Mortgages traditionally come in a 30-year variety; in fact, the most popular home loan by a big margin is a 30-year fixed mortgage. However, a 30-year mortgage isn’t your only option; mortgages also come in a 15-year variety, typically with a significantly higher payment. When should you choose 15, and when should you take 30?
Benefits of 30-year mortgages
30-year mortgages are the most popular home loans for a reason: the payment is lower. A 30-year mortgage generally has a 25% lower payment than a 15-year mortgage. This is valuable for a lot of reasons; it frees up income for other household expenses, and helps homeowners keep their heads above water if an unforeseen financial situation should arise.
A 30-year mortgage is also beneficial because homeowners can use some of that money they save by contributing it to an IRA, 401k or other retirement account; thus meeting long-term goals while simultaneously maintaining a mortgage. Finally, you simply don’t want to live cash-strapped from month-to-month for 15 years to take on a shorter mortgage, so a 30-year mortgage can give you financial flexibility that you might otherwise lack.
When to consider a 15-year mortgage
The primary benefit that a 15-year mortgage offers is that you pay less in the long run for your home. With fewer mortgage payments, you pay less in interest over the course of your loan. That means you can buy your home cheaper over 15 years. A 15-year mortgage can also be beneficial if you have goals you want to meet by freeing yourself from mortgage payments in 15 years. For example, if you have a young child, you might want to plan to be paying for college 15 years down the line, so a 15-year mortgage can be the perfect choice.
Finally, if you make enough money that you contribute the maximum to your IRA and 401k and still have cash leftover, a 15-year mortgage is a great forced savings plan, and a good way to make your money work for you. However, you should make sure you’re meeting your other financial goals before you consider a 15-year mortgage.
Does APR Tell the Whole Story?
Did you know that every time a mortgage broker or lender quotes you an interest rate, they are also required to quote the APR?
Basically, Annual Percentage Rate (APR) is a tool to compare and understand interest rate offers when borrowers are shopping for a home loan. Essentially, the federal home lending guidelines say that certain closing costs associated with obtaining a residential mortgage loan, need to be expressed as an interest rate (APR equals contract rate plus these additional costs). Loosely, the costs that should be included in an APR calculation are the closing costs associated with obtaining a mortgage loan that would not be incurred if you purchased with cash. The APR is intended to allow “Apples-to-Apples” comparisons of multiple quotes from various mortgage brokers or lenders.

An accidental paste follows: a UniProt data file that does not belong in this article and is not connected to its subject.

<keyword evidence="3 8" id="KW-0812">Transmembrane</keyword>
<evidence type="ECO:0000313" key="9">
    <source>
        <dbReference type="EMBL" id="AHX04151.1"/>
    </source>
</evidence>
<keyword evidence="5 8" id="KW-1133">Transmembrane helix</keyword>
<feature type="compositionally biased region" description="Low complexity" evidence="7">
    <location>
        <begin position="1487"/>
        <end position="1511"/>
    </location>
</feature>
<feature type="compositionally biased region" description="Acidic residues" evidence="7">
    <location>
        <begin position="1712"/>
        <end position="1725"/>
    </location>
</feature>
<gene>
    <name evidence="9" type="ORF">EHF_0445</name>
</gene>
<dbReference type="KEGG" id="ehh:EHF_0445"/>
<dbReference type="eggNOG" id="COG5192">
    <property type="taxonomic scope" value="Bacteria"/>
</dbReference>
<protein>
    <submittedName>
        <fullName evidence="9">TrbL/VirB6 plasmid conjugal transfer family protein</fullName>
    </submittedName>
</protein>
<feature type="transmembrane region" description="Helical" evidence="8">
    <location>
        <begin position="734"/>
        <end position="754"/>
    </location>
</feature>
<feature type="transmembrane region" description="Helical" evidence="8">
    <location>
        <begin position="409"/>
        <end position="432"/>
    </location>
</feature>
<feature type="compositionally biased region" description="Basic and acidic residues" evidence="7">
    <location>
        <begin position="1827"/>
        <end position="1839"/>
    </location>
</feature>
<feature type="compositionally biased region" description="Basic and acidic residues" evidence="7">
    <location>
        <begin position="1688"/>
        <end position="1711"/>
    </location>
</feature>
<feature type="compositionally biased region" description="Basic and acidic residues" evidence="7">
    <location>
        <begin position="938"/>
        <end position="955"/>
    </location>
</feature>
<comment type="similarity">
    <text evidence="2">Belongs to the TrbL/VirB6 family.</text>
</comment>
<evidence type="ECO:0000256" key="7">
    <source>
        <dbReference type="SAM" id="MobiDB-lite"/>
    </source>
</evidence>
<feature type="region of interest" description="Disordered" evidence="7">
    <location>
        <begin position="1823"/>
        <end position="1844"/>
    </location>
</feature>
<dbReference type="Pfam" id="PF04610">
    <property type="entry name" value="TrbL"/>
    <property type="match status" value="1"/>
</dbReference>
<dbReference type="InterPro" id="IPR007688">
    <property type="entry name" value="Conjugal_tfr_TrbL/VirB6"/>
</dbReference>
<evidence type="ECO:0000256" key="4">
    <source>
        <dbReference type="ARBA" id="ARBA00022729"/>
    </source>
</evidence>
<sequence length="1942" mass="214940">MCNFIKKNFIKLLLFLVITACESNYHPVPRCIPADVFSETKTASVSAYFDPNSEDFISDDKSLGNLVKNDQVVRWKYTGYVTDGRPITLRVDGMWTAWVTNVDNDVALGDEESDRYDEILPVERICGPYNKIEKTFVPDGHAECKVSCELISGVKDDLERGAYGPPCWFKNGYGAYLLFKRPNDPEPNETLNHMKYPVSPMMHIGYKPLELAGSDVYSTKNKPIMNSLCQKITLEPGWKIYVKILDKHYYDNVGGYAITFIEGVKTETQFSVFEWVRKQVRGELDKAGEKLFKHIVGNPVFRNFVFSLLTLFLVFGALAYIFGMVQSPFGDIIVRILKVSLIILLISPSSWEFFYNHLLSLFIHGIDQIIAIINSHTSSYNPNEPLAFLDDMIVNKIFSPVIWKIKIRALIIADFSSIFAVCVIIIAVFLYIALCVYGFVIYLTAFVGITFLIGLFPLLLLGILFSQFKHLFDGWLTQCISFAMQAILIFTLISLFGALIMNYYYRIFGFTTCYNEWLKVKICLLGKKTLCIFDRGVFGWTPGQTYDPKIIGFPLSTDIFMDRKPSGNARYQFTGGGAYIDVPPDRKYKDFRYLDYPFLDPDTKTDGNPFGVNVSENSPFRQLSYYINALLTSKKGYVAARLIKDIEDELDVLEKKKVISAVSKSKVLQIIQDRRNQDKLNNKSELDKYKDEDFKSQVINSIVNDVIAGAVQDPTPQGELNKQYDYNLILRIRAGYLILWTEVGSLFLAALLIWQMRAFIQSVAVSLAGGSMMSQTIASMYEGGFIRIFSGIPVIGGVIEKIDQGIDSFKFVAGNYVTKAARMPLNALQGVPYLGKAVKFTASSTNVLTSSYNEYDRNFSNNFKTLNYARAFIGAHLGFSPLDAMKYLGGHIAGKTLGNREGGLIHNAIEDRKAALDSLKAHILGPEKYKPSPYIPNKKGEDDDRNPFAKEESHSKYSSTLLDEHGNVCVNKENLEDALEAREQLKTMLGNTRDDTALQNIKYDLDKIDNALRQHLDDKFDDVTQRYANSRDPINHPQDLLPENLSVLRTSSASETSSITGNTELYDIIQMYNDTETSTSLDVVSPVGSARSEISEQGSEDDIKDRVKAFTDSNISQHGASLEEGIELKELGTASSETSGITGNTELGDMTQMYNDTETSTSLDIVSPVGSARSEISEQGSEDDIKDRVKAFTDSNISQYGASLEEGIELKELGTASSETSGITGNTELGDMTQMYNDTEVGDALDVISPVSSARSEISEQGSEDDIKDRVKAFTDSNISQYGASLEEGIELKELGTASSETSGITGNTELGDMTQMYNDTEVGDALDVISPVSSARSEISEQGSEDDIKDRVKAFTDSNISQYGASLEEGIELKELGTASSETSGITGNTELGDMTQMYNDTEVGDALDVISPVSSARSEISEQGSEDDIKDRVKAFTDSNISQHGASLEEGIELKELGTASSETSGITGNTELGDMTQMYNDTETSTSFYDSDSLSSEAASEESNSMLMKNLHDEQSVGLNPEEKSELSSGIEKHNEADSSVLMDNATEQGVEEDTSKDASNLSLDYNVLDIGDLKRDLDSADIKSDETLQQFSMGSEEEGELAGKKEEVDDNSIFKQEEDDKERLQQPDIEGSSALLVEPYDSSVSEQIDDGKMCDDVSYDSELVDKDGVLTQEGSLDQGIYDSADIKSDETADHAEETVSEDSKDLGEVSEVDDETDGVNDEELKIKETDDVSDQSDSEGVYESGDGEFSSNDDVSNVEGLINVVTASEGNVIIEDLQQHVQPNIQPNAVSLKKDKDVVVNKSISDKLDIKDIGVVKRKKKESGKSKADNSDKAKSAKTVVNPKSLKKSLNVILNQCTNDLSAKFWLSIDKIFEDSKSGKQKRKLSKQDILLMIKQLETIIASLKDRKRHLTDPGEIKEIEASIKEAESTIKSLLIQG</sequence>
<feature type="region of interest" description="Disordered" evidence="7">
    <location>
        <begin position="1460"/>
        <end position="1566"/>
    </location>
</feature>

The following discussion assumes a Fixed Rate Mortgage loan. Adjustable Rate Mortgages (ARM’s) are a discussion for another day.
Closing Costs Included in APR Calculation
Some of the residential closing costs that should be included in the APR calculation of a mortgage loan are Loan Origination Fees (Points), Prepaid Interest (can be manipulated), fees charged by a lender such as Underwriting Fees, Admin Fees, etc.
Closing Costs and Fees Excluded from the APR Calculation
- Attorney’s Fees
- Recording Fees at the Registry of Deeds
- Doc Prep Fees for preparing mortgage loan documents and other settlement documents
- Fees for title insurance, title exams, and plot surveys
- Notary fees
- Appraisal fees
- Credit report fees
- Fees for escrows of taxes and insurance
What this means is, if two lenders each have $3,500 in closing cost fees and one lender categorizes more fees as excludable in the APR calculation than the other lender, then that APR will be lower. This would imply that the lender with the lower APR is actually offering a better deal, but that is not the case. All they are doing is categorizing their fees in a way that allows more of their closing fees to avoid being included in the APR calculation. For example, categorizing all legal services performed as “Doc Prep” or “Title exam” would now exclude these fees from an APR calculation whereas an “Attorney Fee” would have to be included in the APR calculation.
Here is the takeaway
Not all closing cost items are considered a “fee” for an APR calculation. A borrower pays these “fees” regardless of whether they are included in the APR or not. What should you do about this? It is recommended that you do your own thorough “Apples-to-Apples” comparison. At each Interest Rate add up the dollar amount of the Points and all other costs on a line-by-line basis. Prepaid Interest (which can be manipulated at the quoting stage), will be the same at all mortgage brokers or lenders once you close, should be ignored for this cost analysis. If the rate of 4% carries points and all other costs of $4,000, this is a better deal than a rate of 4% with $4,500 in points and all other closing costs. The tricky part comes when a mortgage lender will not compare “Apples-to-Apples” for you. So if the rate is 3.875% with $4,500 in closing costs or a rate of 4% with $4,000 in closings costs, which is the better deal? This is where the APR should help; assuming mortgage brokers or lenders are using the same guidelines in their calculations.
Make sure to get all of these detailed quotes in writing and ask if you can lock-in!